Sunak will feel pleased that his more constructive approach to negotiating compared with that of previous UK Governments has led somewhere. Mass ministerial resignations have not materialised and for the moment, the ERG are on side. Movement on the Protocol should in theory allow for movement on other shared areas of interest with the EU, such the small boats crisis. If this starts a sequence of policy wins, then he and others around him may feel that the electoral tide may yet shift. However, with the DUP as yet undecided, the tentatively positive mood of today could quickly turn dark.

Andrew has written an opinion piece for The Spectator’s Coffee House considering how unionist politicians will respond in the coming days which can be read here

Political Insider: Sturgeon resigns: where does Scotland go from here?

Posted on: February 15th, 2023 by Morgan Arnold

What’s happened?

The end of an era in Scottish and British politics. Nicola Sturgeon has announced that she is to stand down as First Minister of Scotland and leader of the Scottish National Party. Under her, the party has become the immovable object at the heart of Scottish political life. Yet, for all that electoral success and the personal recognition which came with it, Sturgeon failed to shift the dial on the fundamental objective of separating Scotland from the rest of the UK.

Why has it happened?

Sturgeon herself said her resignation was not a reaction to “short-term” issues and rationalised her decision in terms similar to those offered by Jacinda Arden following her departure as Prime Minister of New Zealand. But what is really at play?

Referendum ructions

There have been rumblings over recent months that the end game had started for Sturgeon but many within the nationalist movement will be shocked by the speed of events. The Supreme Court ruling towards the end of 2022 that the Scottish Parliament could not hold a unilateral referendum on independence ignited unparalleled dissent in recent SNP history, with MPs and MSPs railing against Sturgeon’s plan to treat the next general election as a de facto referendum. Acknowledging this, Sturgeon has said the SNP will be “free” to decide a new course at its special conference on its independence strategy in March.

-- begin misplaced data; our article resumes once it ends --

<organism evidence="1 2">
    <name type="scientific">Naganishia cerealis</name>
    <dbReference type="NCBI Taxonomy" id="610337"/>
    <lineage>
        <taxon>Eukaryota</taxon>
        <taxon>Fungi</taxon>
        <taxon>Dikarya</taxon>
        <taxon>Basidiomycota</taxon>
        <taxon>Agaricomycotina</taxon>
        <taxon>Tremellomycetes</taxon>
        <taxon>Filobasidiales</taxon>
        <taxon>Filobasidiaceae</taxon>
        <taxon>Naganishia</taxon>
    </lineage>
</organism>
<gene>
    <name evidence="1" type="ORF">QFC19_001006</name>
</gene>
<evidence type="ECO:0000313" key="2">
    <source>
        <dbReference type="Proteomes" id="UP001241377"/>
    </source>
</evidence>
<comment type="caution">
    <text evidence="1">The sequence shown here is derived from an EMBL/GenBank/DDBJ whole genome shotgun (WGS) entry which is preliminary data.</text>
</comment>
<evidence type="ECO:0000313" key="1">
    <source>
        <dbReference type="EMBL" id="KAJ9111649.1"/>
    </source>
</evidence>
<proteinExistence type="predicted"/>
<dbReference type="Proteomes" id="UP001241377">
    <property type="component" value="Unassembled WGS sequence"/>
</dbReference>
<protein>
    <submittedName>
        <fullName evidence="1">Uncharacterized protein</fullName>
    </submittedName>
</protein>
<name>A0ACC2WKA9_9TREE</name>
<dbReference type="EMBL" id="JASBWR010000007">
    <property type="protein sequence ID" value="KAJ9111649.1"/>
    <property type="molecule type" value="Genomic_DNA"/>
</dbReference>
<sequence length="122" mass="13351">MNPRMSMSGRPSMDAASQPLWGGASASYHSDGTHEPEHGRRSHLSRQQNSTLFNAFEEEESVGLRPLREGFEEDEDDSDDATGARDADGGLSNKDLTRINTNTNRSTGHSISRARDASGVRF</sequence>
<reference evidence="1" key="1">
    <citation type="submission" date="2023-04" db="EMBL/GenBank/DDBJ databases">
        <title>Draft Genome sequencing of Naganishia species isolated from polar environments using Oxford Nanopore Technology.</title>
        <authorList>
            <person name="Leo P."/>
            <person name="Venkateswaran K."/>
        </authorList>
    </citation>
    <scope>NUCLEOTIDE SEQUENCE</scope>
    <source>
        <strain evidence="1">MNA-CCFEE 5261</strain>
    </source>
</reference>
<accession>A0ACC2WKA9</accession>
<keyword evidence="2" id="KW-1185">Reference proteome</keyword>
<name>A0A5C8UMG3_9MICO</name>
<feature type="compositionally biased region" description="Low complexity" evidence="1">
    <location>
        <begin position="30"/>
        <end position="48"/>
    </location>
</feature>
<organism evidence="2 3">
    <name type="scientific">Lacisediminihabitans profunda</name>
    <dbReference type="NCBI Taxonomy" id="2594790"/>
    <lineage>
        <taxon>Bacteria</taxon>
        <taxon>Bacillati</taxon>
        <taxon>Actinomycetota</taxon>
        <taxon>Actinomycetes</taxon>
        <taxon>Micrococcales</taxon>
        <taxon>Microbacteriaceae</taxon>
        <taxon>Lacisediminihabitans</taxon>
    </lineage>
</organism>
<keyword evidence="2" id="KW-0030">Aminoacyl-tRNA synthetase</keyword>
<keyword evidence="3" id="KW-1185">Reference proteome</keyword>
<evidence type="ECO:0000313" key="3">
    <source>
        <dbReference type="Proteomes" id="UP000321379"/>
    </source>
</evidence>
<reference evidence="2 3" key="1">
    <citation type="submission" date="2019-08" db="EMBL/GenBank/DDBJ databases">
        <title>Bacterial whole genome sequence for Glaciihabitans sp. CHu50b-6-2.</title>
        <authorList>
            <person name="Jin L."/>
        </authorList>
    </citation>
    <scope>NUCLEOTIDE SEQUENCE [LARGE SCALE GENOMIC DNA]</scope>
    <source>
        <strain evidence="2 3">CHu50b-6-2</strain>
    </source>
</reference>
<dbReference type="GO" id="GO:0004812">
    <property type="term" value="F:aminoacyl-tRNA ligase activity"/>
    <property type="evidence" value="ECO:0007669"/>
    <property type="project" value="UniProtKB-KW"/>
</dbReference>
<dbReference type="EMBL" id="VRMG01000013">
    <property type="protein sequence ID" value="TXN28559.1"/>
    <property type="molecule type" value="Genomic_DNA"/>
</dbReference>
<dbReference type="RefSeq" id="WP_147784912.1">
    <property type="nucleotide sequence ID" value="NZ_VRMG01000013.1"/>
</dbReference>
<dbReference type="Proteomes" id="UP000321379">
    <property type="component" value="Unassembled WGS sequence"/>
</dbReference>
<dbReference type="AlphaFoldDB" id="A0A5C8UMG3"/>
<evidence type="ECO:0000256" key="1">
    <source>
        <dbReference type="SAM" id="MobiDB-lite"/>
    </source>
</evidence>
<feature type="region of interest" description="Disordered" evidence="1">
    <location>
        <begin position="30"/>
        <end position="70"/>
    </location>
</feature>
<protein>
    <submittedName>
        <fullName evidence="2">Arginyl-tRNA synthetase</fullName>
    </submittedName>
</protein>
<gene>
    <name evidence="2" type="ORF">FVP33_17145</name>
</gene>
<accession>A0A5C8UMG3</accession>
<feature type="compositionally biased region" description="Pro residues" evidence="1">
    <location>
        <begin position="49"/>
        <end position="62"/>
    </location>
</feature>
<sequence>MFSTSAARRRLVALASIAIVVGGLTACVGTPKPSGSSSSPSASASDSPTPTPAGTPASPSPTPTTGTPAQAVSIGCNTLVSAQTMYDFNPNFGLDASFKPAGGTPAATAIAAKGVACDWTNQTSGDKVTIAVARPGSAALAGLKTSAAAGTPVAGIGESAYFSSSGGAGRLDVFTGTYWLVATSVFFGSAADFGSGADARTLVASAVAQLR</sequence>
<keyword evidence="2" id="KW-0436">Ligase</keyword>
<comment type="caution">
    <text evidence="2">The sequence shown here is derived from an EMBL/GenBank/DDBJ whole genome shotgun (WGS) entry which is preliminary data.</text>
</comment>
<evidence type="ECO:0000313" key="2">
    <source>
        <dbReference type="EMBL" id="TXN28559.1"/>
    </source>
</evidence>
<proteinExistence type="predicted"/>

Discontent at Westminster

The ousting of her close associate Ian Blackford from his role as SNP Leader at Westminster and the subsequent election of Stephen Flynn – the Aberdeen MP who is reported to have described Sturgeon’s position on North Sea oil as “crazy” – was a sign that her previous iron grip was loosening.

Grim polling

Recent polling will have worried Sturgeon and her tight-knit group of advisers. Research by Lord Ashcroft for the Scottish political journal Holyrood found half of SNP voters believed Sturgeon’s plan to treat the next general election as a de facto independence referendum was not credible and also found that the unionist side had a 12-point lead on the question of independence. Her former mentor and now erstwhile foe, Alex Salmond, has reacted to her departure by saying that squandering the impetus towards independence will be her legacy.

Not so Bonnie Scotland

While internal SNP machinations over the road to independence are the underlying factor, the end of the Sturgeon era has been hastened by what some will view as a wider malaise in Scottish public life. A faltering health service, spiralling drugs deaths, the diminishment of Scottish education and failures in public procurement – such as the botched attempt to replace the ferries serving Scotland’s islands which has cost the Scottish tax payer £500m – are emblematic examples her opponents will point to.

Rishi Sunak is not the only politician facing allegations of presiding over a culture of sleaze. The SNP’s finances are under investigation and Sturgeon’s husband, the SNP Chief Executive Peter Murrell, is at the centre of the issue. With the SNP keen to create the impression that it is somehow more moral and just than Westminster, this and the legacy of the Alex Salmond court case and various other scandals have diminished that carefully constructed narrative.

However, the fallout from the Scottish Government’s gender recognition reforms have proven particularly toxic; footage of Sturgeon stumbling over her words when asked whether a convicted double rapist, who had transitioned after the crimes were committed, was a man or a woman was excruciating viewing. For many, the whole issue of gender reform has shown fundamental faults with the way the Scottish Government develops and delivers policy.

Despite this, Sturgeon said she remained confident that Scotland was on the cusp of independence. It will be up to her replacement to prove that point.

 Who replaces her?